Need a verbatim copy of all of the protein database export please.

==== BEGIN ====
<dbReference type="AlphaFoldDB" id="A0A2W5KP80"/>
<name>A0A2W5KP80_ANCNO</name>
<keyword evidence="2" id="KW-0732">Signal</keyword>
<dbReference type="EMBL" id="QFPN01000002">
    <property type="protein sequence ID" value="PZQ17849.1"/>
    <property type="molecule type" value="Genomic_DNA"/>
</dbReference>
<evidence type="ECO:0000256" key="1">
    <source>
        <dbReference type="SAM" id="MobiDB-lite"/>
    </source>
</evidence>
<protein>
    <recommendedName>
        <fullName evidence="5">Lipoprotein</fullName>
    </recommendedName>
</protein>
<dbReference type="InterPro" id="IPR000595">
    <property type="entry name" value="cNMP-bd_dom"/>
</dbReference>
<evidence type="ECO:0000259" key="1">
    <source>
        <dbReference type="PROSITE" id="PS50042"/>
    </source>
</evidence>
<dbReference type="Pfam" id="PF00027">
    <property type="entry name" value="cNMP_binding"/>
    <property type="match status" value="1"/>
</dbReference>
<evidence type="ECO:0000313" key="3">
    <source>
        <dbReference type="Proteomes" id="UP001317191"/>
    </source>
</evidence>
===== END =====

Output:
<dbReference type="AlphaFoldDB" id="A0A2W5KP80"/>
<name>A0A2W5KP80_ANCNO</name>
<keyword evidence="2" id="KW-0732">Signal</keyword>
<dbReference type="EMBL" id="QFPN01000002">
    <property type="protein sequence ID" value="PZQ17849.1"/>
    <property type="molecule type" value="Genomic_DNA"/>
</dbReference>
<evidence type="ECO:0000256" key="1">
    <source>
        <dbReference type="SAM" id="MobiDB-lite"/>
    </source>
</evidence>
<protein>
    <recommendedName>
        <fullName evidence="5">Lipoprotein</fullName>
    </recommendedName>
</protein>
<dbReference type="InterPro" id="IPR000595">
    <property type="entry name" value="cNMP-bd_dom"/>
</dbReference>
<evidence type="ECO:0000259" key="1">
    <source>
        <dbReference type="PROSITE" id="PS50042"/>
    </source>
</evidence>
<dbReference type="Pfam" id="PF00027">
    <property type="entry name" value="cNMP_binding"/>
    <property type="match status" value="1"/>
</dbReference>
<evidence type="ECO:0000313" key="3">
    <source>
        <dbReference type="Proteomes" id="UP001317191"/>
    </source>
</evidence>